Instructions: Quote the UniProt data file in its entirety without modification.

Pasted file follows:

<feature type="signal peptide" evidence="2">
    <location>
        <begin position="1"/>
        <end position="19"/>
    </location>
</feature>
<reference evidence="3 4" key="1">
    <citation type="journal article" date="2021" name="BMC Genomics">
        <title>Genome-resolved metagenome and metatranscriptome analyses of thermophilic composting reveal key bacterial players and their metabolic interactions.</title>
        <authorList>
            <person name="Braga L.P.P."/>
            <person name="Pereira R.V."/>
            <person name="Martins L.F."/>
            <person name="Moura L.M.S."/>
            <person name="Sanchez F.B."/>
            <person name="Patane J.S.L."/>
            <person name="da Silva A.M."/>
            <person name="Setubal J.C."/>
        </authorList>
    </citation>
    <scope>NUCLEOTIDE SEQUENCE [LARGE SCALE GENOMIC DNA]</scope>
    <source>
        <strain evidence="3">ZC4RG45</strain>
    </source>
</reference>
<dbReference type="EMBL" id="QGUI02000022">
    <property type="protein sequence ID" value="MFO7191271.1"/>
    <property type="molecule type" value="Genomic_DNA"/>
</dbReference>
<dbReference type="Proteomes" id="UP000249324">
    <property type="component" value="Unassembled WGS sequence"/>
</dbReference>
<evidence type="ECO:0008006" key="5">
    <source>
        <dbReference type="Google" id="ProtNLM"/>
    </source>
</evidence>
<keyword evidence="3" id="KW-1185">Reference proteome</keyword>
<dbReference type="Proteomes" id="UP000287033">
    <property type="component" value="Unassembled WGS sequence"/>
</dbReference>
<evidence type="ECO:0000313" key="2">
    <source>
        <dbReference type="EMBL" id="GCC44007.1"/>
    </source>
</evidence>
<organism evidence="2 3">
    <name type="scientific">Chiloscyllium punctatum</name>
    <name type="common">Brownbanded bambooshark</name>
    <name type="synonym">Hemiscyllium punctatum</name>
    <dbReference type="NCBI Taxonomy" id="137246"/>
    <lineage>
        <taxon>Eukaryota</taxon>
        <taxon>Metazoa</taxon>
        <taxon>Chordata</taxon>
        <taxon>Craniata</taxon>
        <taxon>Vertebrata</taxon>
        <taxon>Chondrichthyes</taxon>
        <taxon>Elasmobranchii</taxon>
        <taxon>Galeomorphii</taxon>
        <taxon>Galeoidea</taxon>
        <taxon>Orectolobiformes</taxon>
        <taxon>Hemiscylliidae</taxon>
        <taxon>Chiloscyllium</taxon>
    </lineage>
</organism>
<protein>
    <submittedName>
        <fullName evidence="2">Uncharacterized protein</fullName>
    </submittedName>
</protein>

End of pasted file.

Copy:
<feature type="signal peptide" evidence="2">
    <location>
        <begin position="1"/>
        <end position="19"/>
    </location>
</feature>
<reference evidence="3 4" key="1">
    <citation type="journal article" date="2021" name="BMC Genomics">
        <title>Genome-resolved metagenome and metatranscriptome analyses of thermophilic composting reveal key bacterial players and their metabolic interactions.</title>
        <authorList>
            <person name="Braga L.P.P."/>
            <person name="Pereira R.V."/>
            <person name="Martins L.F."/>
            <person name="Moura L.M.S."/>
            <person name="Sanchez F.B."/>
            <person name="Patane J.S.L."/>
            <person name="da Silva A.M."/>
            <person name="Setubal J.C."/>
        </authorList>
    </citation>
    <scope>NUCLEOTIDE SEQUENCE [LARGE SCALE GENOMIC DNA]</scope>
    <source>
        <strain evidence="3">ZC4RG45</strain>
    </source>
</reference>
<dbReference type="EMBL" id="QGUI02000022">
    <property type="protein sequence ID" value="MFO7191271.1"/>
    <property type="molecule type" value="Genomic_DNA"/>
</dbReference>
<dbReference type="Proteomes" id="UP000249324">
    <property type="component" value="Unassembled WGS sequence"/>
</dbReference>
<evidence type="ECO:0008006" key="5">
    <source>
        <dbReference type="Google" id="ProtNLM"/>
    </source>
</evidence>
<keyword evidence="3" id="KW-1185">Reference proteome</keyword>
<dbReference type="Proteomes" id="UP000287033">
    <property type="component" value="Unassembled WGS sequence"/>
</dbReference>
<evidence type="ECO:0000313" key="2">
    <source>
        <dbReference type="EMBL" id="GCC44007.1"/>
    </source>
</evidence>
<organism evidence="2 3">
    <name type="scientific">Chiloscyllium punctatum</name>
    <name type="common">Brownbanded bambooshark</name>
    <name type="synonym">Hemiscyllium punctatum</name>
    <dbReference type="NCBI Taxonomy" id="137246"/>
    <lineage>
        <taxon>Eukaryota</taxon>
        <taxon>Metazoa</taxon>
        <taxon>Chordata</taxon>
        <taxon>Craniata</taxon>
        <taxon>Vertebrata</taxon>
        <taxon>Chondrichthyes</taxon>
        <taxon>Elasmobranchii</taxon>
        <taxon>Galeomorphii</taxon>
        <taxon>Galeoidea</taxon>
        <taxon>Orectolobiformes</taxon>
        <taxon>Hemiscylliidae</taxon>
        <taxon>Chiloscyllium</taxon>
    </lineage>
</organism>
<protein>
    <submittedName>
        <fullName evidence="2">Uncharacterized protein</fullName>
    </submittedName>
</protein>